I having a homebirth for baby #3 and will be hiring a doula. I've had a doula for my two previous births (scheduled c/s for breech and very, quick and easy Hypnobabies VBAC) and I loved having a doula. I could have gotten by without one, but having the doula was wonderful. I expect this next birth will be fairly quick and easy as well, but having the extra support will be great.
I am a doula myself and have attended births at home, at birth center and in the hospital. I think it is important to remember that a doula's job and a midwife's job are different. Not all midwives have the view that a doula is unnecessary at a homebirth. Many appreciate the help of a doula. Asking your midwife how she feels can give you valuable information about whether or not you should.
When does your midwife come? A doula comes when you feel you need her to be there. Midwives often come to check progress and leave if you are in early labor.
How many clients does your midwife take each month? If your midwife has another birth that is happening faster than yours, she will not be with you. If there are two births going on, she may be going back and forth. You may also have a back-up who doesn't have the same philosophy of a midwife's role. It is important to ask YOUR midwife what she thinks about doula support at home and when she normally comes.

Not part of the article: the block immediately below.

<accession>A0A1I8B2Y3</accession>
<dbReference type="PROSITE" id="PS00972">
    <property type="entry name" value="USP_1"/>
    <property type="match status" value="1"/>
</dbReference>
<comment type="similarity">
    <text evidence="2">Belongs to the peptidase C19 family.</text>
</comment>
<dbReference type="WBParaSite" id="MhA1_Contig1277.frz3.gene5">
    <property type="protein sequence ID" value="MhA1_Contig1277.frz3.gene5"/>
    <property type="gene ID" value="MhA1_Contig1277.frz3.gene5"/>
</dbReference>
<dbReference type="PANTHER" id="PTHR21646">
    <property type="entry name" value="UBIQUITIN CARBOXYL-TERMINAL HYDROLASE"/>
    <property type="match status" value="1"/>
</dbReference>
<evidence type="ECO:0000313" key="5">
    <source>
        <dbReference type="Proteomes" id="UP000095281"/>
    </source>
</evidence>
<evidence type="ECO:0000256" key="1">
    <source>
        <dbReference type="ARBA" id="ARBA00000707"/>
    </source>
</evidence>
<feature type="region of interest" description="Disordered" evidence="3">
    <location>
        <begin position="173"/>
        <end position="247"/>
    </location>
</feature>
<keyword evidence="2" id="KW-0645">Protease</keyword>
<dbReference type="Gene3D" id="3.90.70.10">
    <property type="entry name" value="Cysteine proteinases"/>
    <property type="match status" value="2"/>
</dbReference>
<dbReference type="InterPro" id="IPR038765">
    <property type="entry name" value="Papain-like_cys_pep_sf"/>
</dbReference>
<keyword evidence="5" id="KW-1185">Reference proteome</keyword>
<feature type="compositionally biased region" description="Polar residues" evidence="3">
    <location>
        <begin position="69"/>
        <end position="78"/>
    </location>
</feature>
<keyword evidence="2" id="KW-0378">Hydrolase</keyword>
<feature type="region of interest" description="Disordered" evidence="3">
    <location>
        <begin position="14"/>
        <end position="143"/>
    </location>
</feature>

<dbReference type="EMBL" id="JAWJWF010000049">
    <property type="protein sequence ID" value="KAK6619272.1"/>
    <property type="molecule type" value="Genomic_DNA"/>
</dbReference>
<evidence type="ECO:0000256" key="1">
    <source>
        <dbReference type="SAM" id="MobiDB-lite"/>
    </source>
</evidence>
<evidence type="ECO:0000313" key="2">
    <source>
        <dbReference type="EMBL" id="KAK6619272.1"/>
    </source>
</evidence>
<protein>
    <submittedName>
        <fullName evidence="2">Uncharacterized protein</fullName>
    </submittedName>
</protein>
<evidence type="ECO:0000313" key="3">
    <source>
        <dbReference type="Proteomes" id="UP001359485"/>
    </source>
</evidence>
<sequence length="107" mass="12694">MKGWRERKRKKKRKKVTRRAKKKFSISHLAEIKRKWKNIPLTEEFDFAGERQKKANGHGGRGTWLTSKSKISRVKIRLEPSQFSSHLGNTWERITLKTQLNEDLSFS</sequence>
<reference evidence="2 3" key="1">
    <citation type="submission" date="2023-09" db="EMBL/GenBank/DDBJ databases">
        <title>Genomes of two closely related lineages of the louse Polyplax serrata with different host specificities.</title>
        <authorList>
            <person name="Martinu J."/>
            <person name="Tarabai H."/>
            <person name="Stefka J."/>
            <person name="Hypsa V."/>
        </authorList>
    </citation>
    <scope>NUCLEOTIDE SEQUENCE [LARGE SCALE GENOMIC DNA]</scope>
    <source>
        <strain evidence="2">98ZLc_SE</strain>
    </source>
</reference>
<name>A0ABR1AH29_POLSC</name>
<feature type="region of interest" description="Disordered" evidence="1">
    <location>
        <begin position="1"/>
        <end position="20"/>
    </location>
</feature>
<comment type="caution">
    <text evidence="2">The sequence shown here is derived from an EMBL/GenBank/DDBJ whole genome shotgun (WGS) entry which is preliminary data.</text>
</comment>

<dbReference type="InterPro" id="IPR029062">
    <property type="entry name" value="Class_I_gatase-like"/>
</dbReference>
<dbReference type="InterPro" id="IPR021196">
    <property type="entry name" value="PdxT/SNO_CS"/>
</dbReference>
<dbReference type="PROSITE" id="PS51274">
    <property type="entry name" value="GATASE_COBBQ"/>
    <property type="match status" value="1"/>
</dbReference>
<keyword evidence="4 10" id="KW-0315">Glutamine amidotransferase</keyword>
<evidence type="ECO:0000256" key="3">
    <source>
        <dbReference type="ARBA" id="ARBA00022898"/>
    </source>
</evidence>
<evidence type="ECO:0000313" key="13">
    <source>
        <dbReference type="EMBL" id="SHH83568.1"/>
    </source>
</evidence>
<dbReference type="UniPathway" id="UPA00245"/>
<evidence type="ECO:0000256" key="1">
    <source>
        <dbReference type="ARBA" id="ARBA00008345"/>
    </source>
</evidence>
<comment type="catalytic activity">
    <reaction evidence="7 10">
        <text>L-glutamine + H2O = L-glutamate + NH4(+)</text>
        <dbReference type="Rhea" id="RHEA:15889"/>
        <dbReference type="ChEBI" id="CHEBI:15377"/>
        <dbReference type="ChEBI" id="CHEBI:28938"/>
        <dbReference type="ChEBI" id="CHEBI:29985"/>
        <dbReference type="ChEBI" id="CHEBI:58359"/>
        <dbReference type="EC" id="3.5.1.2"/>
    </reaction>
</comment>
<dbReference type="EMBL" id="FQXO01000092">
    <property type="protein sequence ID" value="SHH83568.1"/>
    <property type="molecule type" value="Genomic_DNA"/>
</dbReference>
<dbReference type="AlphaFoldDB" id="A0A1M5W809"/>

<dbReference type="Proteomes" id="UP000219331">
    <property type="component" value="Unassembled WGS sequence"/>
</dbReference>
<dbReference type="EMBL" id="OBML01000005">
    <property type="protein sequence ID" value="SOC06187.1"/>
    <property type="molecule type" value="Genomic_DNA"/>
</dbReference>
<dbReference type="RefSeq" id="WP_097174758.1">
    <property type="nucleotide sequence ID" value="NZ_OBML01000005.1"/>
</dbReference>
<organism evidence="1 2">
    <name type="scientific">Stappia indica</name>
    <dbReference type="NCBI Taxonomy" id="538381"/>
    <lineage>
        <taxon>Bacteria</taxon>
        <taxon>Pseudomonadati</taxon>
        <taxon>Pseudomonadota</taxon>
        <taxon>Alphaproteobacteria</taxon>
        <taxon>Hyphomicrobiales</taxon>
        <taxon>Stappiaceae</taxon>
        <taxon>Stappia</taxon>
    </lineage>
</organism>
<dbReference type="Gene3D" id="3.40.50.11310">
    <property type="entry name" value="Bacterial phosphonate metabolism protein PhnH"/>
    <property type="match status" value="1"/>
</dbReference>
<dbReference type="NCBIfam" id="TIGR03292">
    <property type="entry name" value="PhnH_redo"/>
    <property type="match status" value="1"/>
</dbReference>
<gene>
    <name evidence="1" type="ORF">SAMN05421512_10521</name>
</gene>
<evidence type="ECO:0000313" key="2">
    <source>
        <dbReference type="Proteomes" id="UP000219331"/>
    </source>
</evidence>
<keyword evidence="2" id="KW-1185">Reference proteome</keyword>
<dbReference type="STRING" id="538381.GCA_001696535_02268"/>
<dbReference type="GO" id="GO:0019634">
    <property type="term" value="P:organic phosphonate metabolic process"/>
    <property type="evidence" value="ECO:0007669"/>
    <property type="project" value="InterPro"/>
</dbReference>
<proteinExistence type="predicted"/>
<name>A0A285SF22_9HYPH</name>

Is this your first birth? Your first unmedicated birth? Your first VBAC? Your first homebirth? If so, you are more likely to benefit from a doula.
How many kids have you had and how have your labors been? This isn't fool-proof because you can be surprised, but if you've had several kids and tend to have fast births, you may not need a doula. If your births tend to be long or if you haven't had enough to have a pattern emerge, maybe you do want a doula.
How is your partner during birth? I've taught childbirth classes and showed birth videos where the birth partner is behind the mom in the birth pool as she gives birth. Almost all of the moms thinks this is wonderful, but not all of the dads/partners do. Be honest about who your birth partner is and listen to your birth partner. If your partner is telling you that he wants a doula or needs help or doesn't think he can handle it, listen to him. Doulas can help the partner be more involved by keeping him calm and giving him guidance. Doulas can also allow partners to get some rest and stay fed so that they have the energy to really be present when they are needed most.
A doula can help with other children, but this is outside the normal scope of doula services so it should be discussed with the doula in advance.
Choosing the RIGHT doula for you is very important. Stating your expectations and being as clear as possible about how you want her to help as well as just the basic personality match can help you chose a good match for you. Most doulas know how to help and stay out of the way. Doulas can also take pictures so that your partner can experience the birth directly instead of behind the camera.
I would say that if you aren't sure, go ahead and meet with a few doulas and see if there is anyone you click with and discuss how they can help you. Listen to your gut.
Hope everyone has wonderful births with or without a doula!